Now I’m not necessarily saying that it needs to be a human. I’m open to aliens and cats and whatever being cyborgs, but even that openness betrays a certain prejudice which I will defend for conceptual — if not personal — reasons. That is a prejudice in favour the living, or at the very least, an insistence on the specificity of the biological in its relationship to the cyborg.
Which is why the Terminator is not a cyborg to me — it’s a robot in a suit. It’s a man in a coat.
Part of why I think cyborgs are interesting, why they are interesting to us, culturally, is how they play on our anxieties about the human, and about the unity/disruption of the human body. The biggest question on the mind of every cyborg and every person who is afraid of cyborgs is “how many augmentations before they’re no longer human?” How does that happen? How does one cease to be human? It seems an odd question, but it rears up, it insists upon itself because the state of being a cyborg is inevitably interpreted as a process of ceasing to be human (Ghost In The Shell and its spinoff Ghost In The Shell: StandAlone Complex do a wonderful job of exploring just these type of questions, and rather than summarize I suggest you just read and watch them).
Now obviously the Terminator plays on some cultural anxieties (I mean it’s a robot skeleton, right?), but I don’t think these are the same anxieties, the same tensions. The Terminator comes from a long line of Creations Gone Awry/Don’t Play God/By Our Hubris Undone/Science Run Amok sort of tropes, of which killer robots are merely one strand. In their unstoppable robotic march we manifest our fear of being replaced by our technological creations, but there is something much more insidious about being…invaded by our technology, being compromised in our fundamental organicism.
The cyborg, in its more dystopian moments, is an icon of body horror. Of course it is altogether different things in different lights — it is progress, it is the advent of the posthuman, it is testament to our capacity for adaptation, for expressing our mastery over or indifference to both Nature with a capital N and nature with a lower-case one (there is also, very much tied-up-in but in many ways distinct-from the cyborg as trope, a whole world of interesting and cutting-edge thought about prosthetics coming not from the tech world but from radical disability theory). It is also the ambiguous gift of cyborg arms that can lift 20 tonnes attached to a skeleton that comes apart like a wet wicker basket under 2.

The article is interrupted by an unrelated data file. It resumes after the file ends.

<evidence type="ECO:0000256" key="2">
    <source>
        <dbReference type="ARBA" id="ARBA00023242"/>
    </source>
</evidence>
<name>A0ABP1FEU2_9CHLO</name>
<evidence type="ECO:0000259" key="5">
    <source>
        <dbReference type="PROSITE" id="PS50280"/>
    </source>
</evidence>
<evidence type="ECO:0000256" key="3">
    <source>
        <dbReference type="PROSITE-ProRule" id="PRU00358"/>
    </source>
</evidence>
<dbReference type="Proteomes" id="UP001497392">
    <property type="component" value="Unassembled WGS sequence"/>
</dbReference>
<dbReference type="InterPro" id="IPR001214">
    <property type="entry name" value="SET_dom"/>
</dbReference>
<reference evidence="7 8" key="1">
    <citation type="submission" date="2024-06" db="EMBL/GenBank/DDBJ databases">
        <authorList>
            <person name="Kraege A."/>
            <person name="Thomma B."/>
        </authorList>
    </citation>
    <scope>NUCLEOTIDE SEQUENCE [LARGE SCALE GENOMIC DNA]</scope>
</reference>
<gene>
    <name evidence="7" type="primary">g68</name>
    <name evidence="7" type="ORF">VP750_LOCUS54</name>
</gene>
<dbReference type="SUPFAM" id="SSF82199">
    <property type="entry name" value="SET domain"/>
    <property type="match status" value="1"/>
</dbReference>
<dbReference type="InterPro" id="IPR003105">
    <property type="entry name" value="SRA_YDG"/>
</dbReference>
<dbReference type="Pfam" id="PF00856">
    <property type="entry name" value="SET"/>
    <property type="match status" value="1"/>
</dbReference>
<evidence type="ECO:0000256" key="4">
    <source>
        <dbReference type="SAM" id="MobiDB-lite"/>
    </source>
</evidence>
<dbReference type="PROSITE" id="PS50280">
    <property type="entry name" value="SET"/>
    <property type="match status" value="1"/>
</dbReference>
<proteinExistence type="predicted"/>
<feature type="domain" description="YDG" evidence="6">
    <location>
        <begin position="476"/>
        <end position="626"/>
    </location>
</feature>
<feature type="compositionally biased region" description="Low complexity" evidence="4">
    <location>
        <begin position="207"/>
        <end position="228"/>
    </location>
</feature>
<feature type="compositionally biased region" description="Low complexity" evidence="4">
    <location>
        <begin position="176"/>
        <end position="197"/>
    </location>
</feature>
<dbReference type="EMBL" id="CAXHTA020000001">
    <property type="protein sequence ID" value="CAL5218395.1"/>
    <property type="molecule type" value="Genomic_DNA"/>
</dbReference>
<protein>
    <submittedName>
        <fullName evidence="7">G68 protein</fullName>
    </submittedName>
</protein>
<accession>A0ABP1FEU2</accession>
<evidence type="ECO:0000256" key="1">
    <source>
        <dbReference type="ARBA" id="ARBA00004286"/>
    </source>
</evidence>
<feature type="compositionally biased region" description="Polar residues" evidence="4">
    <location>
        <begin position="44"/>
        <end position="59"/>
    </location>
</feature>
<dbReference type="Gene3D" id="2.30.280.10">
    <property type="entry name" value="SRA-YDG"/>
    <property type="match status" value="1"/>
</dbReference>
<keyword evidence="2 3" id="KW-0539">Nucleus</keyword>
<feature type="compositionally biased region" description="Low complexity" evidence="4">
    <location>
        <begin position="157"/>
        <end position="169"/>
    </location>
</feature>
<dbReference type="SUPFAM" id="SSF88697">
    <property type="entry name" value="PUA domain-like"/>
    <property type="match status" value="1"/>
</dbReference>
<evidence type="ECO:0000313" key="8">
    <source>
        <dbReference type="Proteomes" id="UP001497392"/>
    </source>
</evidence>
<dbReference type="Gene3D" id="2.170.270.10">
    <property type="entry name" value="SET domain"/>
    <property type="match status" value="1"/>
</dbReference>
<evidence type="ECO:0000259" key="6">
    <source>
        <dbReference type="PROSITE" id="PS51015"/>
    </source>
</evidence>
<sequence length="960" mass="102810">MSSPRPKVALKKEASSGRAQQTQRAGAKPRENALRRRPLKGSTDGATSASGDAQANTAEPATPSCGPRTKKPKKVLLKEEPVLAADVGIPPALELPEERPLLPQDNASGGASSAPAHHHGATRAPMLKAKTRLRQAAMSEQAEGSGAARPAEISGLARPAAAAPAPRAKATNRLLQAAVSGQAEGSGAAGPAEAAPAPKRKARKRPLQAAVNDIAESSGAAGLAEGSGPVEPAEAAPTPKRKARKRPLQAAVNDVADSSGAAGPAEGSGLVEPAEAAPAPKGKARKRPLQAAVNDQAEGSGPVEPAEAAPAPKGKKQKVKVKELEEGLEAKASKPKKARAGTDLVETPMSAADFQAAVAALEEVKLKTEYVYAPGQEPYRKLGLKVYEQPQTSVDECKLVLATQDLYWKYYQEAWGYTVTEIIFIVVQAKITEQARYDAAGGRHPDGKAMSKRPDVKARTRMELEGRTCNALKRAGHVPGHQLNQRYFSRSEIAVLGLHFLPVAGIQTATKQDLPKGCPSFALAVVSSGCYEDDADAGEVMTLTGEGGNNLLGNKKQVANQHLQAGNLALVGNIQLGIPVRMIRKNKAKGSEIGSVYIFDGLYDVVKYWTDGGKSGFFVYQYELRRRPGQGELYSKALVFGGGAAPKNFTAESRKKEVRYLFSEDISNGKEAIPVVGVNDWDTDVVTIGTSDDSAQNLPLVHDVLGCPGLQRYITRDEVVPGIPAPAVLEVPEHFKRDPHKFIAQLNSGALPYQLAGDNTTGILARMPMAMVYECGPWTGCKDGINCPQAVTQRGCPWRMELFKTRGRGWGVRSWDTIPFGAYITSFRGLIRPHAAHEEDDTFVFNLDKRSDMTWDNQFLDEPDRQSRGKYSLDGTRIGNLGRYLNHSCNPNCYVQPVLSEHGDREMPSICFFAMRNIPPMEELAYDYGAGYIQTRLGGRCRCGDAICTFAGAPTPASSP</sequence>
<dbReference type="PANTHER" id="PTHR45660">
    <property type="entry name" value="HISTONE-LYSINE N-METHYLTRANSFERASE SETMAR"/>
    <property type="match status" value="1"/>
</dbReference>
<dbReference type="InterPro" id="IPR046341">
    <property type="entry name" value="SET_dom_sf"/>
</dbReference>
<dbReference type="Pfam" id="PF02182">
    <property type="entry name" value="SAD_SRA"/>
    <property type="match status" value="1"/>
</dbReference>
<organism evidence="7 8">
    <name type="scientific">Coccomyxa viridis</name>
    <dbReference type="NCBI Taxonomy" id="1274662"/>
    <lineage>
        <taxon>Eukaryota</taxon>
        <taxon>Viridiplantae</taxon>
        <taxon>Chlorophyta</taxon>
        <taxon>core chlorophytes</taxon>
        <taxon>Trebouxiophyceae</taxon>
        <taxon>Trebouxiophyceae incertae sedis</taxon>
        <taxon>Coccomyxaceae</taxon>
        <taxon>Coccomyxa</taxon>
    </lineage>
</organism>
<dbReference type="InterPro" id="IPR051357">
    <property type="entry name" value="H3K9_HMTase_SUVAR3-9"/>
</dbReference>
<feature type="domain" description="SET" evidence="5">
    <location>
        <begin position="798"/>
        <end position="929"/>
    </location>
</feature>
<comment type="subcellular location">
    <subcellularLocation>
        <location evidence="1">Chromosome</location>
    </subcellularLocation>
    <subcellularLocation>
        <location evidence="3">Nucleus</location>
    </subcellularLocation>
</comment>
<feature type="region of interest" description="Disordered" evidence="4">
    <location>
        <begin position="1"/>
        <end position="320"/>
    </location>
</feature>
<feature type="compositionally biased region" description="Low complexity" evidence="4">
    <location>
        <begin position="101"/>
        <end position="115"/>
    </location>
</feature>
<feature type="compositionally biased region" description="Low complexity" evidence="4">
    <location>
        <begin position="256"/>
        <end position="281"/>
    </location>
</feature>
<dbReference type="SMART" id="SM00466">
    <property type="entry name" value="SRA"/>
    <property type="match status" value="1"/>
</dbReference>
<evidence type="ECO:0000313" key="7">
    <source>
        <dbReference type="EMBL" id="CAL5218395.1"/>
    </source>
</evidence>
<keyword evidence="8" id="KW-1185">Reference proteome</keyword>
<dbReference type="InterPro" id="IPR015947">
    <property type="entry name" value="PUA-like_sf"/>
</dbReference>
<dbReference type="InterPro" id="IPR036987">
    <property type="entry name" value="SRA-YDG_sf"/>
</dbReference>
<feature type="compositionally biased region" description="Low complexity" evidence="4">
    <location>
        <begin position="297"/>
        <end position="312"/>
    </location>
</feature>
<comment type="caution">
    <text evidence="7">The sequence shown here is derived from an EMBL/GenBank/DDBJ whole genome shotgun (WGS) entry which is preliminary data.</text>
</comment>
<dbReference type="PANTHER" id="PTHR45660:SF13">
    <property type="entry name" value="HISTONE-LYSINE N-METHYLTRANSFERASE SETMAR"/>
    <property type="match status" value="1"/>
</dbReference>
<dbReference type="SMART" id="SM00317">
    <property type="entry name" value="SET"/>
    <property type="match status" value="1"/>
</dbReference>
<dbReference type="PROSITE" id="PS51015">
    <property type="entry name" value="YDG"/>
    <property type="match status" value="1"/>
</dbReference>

This is less about drawing lines for the sake of categorical hair-splitting than it is my belief that we are better served by a notion of the cyborg that does not contain, or at least is not comfortable with the inclusion of the Terminator. And I am all for pushing the limits, exploring the contours of a given idea, such as using the cyborg as a conceptual tool to reexamine humanity’s historical, social, and material relationships to technology, but I am at the same time into the cyborg as an object and as a category that does not subsume all as grist to its mill. The question here is to ask is what does ‘the cyborg’ tell us about the Terminator (or allow the Terminator to tell us about ourselves) that the ‘killer robot’ does not?
Which is why I have been so uneasy when people would refer, casually but with the air of categorical specificity, to Robocop and The Terminator as if they were cyborgs of the same stripe…
Because Robocop is not just a man in a suit.
(I was really hoping to fit in here somewhere the thought “It’s like the difference between a robot with a human hand and a robot with a human brain. Which is more interesting?” but I never really got it to fit. Think on it, though. It’s relevant.)
* because I know right in the movie they say the Terminator’s a cyborg, but frankly I’m not convinced. Not by James Cameron, not by a long shot.
** okay, actually, after all this, the only Terminator that would really qualify as a cyborg is the one from Terminator: Salvation, but that movie was totally stupid and I’d rather not talk about it.
*** you will note that the internal logic of the Terminator franchise changes subtly but significantly even between the first two films, because if naked machinery can not be sent back through time, how does the T‑1000, made as it is entirely of liquid metal, make it through?)
This is one of 50 posts about cyborgs a project to commemorate the 50th anniversary of the coining of the term.